Climate change | Ecotrope

How carbon heavy are we? New scale will weigh in

Ecotrope | Jan. 17, 2011 11 p.m. | Updated: Feb. 19, 2013 1:42 p.m.

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A new network of monitoring stations will allow scientists at the Scripps Institution of Oceanography to trace greenhouse gas emissions back to their geographic sources. It will check the accuracy of greenhouse gas reporting and give governments an idea of whether reduction efforts are working.

A new network of monitoring stations will allow scientists at the Scripps Institution of Oceanography to trace greenhouse gas emissions back to their geographic sources. It will check the accuracy of greenhouse gas reporting and give governments an idea of whether reduction efforts are working.

Science Friday’s Ira Flatow just had an interesting chat with Ralph Keeling, director of the Scripps Institution of Oceanography’s CO2 Program.

Keeling is part of a team that is launching a new network of monitoring stations across the U.S. and the world that will track greenhouse gas emissions and allow scientists to figure out where clouds of carbon dioxide and methane gas in the atmosphere are coming from.

Within a year, there will be 50 new monitoring stations in the U.S. and another 50 spread out across the world. Scientists have have been tracking greenhouse gas emissions since the 1950s, Keeling said, with incremental increases over the years:

“Through these observations you can increasingly make inferences about where the carbon dioxide is coming from and going to – getting beyond the question of whether it’s just building up in the atmosphere. But our ability to date is really rather coarse. We can make statements about whole continents or large ocean basins, but to try to make statements about emissions on politically relevant footprints like counties or countries has not really been feasible yet. This network is targeting the expansion to allow that to happen.”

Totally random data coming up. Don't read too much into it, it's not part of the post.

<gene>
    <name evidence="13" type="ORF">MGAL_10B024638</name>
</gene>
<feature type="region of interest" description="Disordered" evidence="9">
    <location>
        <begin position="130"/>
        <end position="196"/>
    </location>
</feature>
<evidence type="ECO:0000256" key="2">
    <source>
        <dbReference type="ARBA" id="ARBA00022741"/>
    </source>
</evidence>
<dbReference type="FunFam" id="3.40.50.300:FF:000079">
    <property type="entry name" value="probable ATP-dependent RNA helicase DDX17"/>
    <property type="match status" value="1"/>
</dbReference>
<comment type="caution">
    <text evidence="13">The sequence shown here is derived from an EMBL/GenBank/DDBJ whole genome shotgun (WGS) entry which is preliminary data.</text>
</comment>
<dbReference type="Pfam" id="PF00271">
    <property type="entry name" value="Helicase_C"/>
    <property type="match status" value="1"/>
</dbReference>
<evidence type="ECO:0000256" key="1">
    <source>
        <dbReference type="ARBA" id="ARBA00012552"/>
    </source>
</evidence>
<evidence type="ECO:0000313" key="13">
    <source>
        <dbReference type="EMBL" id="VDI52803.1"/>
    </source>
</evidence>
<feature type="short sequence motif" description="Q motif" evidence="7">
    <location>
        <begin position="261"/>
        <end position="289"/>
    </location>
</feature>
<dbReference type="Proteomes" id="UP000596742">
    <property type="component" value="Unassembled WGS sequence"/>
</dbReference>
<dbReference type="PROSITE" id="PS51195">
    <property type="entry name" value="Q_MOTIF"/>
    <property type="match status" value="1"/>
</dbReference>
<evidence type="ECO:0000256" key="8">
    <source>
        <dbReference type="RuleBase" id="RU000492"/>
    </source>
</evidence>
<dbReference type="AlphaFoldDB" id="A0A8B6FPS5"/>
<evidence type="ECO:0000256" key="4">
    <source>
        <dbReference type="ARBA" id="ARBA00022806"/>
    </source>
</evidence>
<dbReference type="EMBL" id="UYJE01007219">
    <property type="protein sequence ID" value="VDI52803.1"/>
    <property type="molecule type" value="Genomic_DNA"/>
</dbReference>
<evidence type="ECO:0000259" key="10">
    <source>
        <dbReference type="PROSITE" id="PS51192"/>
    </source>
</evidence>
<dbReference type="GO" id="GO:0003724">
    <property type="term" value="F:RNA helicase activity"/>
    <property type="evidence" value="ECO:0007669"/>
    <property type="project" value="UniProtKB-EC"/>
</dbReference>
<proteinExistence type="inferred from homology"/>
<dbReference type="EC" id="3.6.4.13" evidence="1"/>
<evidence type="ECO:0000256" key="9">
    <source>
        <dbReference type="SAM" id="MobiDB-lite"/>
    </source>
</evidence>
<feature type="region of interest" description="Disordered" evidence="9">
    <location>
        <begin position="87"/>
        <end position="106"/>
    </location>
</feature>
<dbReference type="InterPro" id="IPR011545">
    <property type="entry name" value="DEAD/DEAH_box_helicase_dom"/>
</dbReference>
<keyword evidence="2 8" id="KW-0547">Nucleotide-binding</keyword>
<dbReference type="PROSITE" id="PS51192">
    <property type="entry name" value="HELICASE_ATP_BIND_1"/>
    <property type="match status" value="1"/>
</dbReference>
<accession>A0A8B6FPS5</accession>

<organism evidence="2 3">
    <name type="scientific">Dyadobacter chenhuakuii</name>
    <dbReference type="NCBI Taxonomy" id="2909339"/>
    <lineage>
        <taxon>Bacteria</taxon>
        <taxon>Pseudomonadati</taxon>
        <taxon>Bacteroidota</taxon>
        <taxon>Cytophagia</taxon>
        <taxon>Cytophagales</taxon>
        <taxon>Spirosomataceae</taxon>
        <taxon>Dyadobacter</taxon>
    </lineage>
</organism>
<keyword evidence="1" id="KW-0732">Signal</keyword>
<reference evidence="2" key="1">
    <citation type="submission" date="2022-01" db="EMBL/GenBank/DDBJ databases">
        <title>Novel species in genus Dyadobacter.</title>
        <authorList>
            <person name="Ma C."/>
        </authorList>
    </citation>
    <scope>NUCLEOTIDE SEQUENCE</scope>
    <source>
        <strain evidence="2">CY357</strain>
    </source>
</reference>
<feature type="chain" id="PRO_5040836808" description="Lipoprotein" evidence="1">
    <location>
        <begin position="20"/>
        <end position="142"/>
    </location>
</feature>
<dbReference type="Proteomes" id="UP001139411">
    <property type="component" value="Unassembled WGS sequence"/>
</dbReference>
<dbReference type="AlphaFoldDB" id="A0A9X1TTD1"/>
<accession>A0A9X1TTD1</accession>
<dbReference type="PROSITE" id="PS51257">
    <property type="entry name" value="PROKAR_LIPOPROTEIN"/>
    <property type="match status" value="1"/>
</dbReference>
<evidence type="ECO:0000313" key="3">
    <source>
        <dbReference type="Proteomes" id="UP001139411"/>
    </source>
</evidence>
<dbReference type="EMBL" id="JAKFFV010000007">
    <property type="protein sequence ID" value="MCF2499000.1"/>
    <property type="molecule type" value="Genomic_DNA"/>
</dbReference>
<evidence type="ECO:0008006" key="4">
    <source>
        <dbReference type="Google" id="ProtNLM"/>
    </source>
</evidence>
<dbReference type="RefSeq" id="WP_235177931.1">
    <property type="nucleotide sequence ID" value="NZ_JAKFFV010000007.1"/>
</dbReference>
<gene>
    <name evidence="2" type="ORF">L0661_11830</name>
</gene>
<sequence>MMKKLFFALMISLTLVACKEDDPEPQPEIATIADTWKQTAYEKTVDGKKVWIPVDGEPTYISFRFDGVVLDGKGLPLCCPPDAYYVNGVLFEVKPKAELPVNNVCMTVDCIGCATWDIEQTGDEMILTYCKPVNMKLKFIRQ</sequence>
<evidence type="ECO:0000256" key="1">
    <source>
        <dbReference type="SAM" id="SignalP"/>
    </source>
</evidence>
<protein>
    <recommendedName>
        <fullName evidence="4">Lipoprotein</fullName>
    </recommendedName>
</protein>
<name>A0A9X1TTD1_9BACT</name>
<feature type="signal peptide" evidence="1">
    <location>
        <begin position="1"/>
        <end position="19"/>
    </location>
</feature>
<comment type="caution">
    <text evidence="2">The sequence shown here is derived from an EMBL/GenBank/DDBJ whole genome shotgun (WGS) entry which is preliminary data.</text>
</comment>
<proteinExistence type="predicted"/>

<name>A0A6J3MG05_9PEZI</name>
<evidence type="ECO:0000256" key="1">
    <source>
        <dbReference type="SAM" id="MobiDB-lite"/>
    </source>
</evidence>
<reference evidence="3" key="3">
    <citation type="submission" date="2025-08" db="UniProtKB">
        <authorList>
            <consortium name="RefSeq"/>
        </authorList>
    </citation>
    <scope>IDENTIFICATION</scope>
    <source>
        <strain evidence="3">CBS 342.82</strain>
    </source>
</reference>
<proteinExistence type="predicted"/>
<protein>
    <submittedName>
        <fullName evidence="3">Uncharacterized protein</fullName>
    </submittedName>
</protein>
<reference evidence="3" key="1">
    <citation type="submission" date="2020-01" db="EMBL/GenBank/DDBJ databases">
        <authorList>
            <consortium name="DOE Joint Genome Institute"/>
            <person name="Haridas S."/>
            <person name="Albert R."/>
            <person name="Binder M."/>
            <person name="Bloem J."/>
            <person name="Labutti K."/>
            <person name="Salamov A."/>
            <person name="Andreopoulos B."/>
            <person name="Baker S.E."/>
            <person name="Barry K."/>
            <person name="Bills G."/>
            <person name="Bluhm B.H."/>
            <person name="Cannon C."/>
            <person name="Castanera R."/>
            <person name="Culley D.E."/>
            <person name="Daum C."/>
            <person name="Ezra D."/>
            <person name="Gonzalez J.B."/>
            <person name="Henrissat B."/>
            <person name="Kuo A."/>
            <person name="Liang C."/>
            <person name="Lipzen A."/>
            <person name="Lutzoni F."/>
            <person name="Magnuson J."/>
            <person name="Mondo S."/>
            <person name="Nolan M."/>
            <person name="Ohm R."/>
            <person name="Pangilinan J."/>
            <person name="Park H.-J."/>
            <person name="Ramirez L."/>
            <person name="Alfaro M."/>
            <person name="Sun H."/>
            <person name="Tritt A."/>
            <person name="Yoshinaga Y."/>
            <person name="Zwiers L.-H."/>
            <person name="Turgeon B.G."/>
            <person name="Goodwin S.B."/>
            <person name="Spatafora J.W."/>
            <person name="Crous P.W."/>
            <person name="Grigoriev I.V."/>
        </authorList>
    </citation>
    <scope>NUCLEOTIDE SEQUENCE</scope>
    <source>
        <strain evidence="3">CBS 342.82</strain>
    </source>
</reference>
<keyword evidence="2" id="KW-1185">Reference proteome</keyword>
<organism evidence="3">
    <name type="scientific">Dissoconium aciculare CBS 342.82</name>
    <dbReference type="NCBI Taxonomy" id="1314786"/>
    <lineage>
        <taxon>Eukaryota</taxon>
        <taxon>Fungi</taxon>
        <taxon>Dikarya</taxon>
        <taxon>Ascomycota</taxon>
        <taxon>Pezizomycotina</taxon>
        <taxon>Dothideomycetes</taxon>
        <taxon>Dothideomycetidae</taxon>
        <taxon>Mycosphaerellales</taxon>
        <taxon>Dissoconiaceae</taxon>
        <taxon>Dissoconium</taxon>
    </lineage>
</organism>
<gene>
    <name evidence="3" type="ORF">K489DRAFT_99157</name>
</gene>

By taking measurements in the right places and accounting for wind patterns, he said, the new monitoring system will allow scientists to trace the origins of carbon dioxide in the atmosphere to a geographic region. Measurements taken at “clean sites” will provide a frame of reference for greenhouse gases detected in other places around the globe.

The network will provide some key data for countries that have committed to reporting their greenhouse gas emissions as part of an international framework to address climate change. Are their reports painting an accurate picture of how much carbon dioxide and methane are actually going into the atmosphere? Without testing the air for the gases, Keeling said, trying to reduce emissions would be “like going on a diet and assuming you know what you’re doing simply by counting calories. You’d very much like to know you’re actually losing weight.”

This will be an interesting experiment, indeed, with a lot of potential political ramifications. For one, some countries could be exposed for emitting more than they’ve admitted to. Some states or – even counties – could be in the limelight for being among the worst offenders. There’s also a chance it will point a finger at emissions we’re overlooking. What then?

Once the network is up and running I wonder if we’ll be able to say: OK, Multnomah County. You say you’re emitting less carbon dioxide? Hop on the scale and let’s find out.

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